What is it?
- When a person eats or drinks, food and fluids normally pass through the digestive system before being absorbed by the blood and directed to the organs of the body for nourishment.
- In situations where a person is unable to eat, digest or absorb enough food through the mouth or through a feeding tube, parenteral nutrition allows nutrients to be directly delivered into the blood; this is often called TPN, which stands for total parenteral nutrition.
- Children who require parenteral nutrition at home usually have one or more of the following conditions: shortened intestines (gut), malabsorption (inadequate absorption of nutrients), dysmotility (movement of food through the gut is abnormal) or severe inflammation of the gut.
- Parenteral nutrition is usually given daily, over a 12-24 hour period, depending on the needs of the child. Often, it is given overnight so that the child can be disconnected from the medical equipment during the daytime. When prescribed for home use, it is usually used for a period of several months to several years.
- Your healthcare team has determined that an intravenous (IV) nutrient solution is the most appropriate way to properly feed and hydrate your child. With proper supervision and good daily care, home parenteral nutrition is effective and safe. It allows your child to continue to grow and develop well.
How does it work?
- To receive an intravenous (IV) nutrient solution, the necessary equipment includes:
- a catheter (thin flexible tube) that is installed in a large vein to allow the nutrient solution to enter the bloodstream;
- the catheter is attached to tubing (small flexible plastic tube) which has a clamp and a needleless connector (or injection cap); this connector is usually attached to longer tubing called the extension tubing;
- a transparent dressing protects the insertion site of the catheter, where the catheter enters the skin;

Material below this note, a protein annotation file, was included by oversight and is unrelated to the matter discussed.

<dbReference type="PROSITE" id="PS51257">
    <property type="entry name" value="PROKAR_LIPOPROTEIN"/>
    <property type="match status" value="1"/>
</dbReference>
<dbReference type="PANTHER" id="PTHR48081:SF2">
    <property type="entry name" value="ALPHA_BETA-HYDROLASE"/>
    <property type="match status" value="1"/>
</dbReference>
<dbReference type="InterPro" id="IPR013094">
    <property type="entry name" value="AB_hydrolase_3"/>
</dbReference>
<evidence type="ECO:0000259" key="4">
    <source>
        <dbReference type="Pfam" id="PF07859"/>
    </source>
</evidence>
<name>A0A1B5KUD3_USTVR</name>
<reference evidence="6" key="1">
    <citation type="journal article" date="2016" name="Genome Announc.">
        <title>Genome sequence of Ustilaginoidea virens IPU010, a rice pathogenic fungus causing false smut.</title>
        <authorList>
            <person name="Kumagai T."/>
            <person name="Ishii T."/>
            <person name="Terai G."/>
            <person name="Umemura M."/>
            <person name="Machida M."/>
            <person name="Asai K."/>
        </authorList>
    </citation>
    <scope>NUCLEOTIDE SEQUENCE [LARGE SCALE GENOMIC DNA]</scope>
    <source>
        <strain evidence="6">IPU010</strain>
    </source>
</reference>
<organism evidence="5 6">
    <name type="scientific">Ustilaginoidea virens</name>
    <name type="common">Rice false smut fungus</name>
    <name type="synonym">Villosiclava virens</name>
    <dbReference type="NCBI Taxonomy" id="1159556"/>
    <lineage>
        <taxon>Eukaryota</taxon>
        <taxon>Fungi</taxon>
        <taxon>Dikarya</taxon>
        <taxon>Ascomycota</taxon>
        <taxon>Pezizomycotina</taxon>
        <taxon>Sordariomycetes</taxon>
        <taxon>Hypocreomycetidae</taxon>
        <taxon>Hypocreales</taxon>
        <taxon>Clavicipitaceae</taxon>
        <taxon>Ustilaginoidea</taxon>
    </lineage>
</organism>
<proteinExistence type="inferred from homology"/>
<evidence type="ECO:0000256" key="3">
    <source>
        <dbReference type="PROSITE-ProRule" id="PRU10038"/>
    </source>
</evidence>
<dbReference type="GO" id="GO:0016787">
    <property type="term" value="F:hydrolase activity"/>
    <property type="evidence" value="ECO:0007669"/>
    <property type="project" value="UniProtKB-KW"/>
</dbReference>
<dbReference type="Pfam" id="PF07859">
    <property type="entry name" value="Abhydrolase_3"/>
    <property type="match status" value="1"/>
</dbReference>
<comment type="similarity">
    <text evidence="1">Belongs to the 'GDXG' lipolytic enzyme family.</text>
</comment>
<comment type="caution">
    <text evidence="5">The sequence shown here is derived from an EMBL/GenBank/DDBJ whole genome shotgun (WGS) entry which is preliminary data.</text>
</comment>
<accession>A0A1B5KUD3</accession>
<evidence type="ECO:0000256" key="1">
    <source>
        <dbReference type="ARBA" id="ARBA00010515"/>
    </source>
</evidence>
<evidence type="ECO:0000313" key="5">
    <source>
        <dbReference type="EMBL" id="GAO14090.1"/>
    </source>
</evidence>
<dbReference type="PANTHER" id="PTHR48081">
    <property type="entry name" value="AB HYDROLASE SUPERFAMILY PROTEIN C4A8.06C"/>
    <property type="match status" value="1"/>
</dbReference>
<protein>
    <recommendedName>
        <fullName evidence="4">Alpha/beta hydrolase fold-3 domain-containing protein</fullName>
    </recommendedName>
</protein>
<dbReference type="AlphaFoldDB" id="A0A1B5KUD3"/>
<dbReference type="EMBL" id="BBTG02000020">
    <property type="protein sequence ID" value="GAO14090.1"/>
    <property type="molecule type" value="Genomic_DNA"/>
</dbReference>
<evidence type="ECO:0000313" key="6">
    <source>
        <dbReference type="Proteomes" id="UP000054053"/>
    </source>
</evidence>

- a bag containing the parenteral nutrition solution;
- the bag is connected to an ambulatory infusion pump (eg, CADD®-Solis VIP) via tubing;
- the flow rate of the solution is programmed and controlled by the pump.
- The parenteral nutrition solution bag contains elements necessary for the body to function and develop:
- proteins (in the form of amino acids),
- sugar (usually dextrose),
- electrolytes (eg, sodium, potassium, calcium, etc),
- trace elements (eg, copper, zinc, chromium, etc),
- lipids (fatty acids),
- The bag comes in several sizes (1.5, 3 or 4 liters). It is composed of two parts (chambers) separated by a partition device. The pharmacist fills the bag with the solution by injecting the relevant nutrients into each portion (chamber) of the bag through the appropriate injection port. Before giving the solution to the child, the parent may need to prepare and inject extra ingredients (eg, vitamins or medicines); this is given through a specific injection port in the lower chamber of the bag (injection port for parent). The partition device is removed from the bag so that the solutions of the two chambers mix before connecting the tubing to the bag by its insertion port; the blended solution is now ready to be given to the child.
- The choice intravenous catheter depends on the age of the child, the health condition, the condition of the veins, the type of the parenteral nutrition solution and the duration of the treatment. Several kinds of catheters are used for the administration of parenteral nutrition at home:
- Peripherally inserted cental catheter (commonly referred to as “PICC Line”): long thin tube inserted in a larger vein of an arm and which follows its path to the entrance of the heart.
- Central tunnel catheter (eg, Broviac®): this type of catheter is inserted partly under the skin of the chest and is threaded through a larger vein towards the heart.
- Implantable chamber catheter (eg, Port-a-Cath®): includes a small reservoir inserted under the skin and attached to a catheter which is inside a large vein leading to the heart. The reservoir is accessed by piercing the skin with a special noncoring needle (eg, Huber needle).
- An ambulatory infusion pump is used to deliver the parenteral nutrition solution contained in a bag. This bag is connected to a special tubing with an air elimination filter and a Y-port, a clamp and a cassette that attaches to the pump. This tubing connects to the needleless connector, with or without additional extension tubing.
The pump works with non-rechargeable batteries or a rechargeable battery.
It is programmed to automatically deliver the nutrition solution into your child’s catheter at the rate (speed) prescribed by the doctor.
The pump CADD®- Solis VIP was chosen to illustrate and detail the steps of the care methods concerned, as it is the model of pump frequently used for children.
Your child’s healthcare team will supervise the parenteral nutrition treatment and ensure that the equipment is functioning properly. Ask your healthcare team about specific recommendations for your child, including the procedure for changing the protective dressing which protects the insertion site of the catheter.
Refer to your healthcare team if the equipment used for your child is different from what is described in the care methods.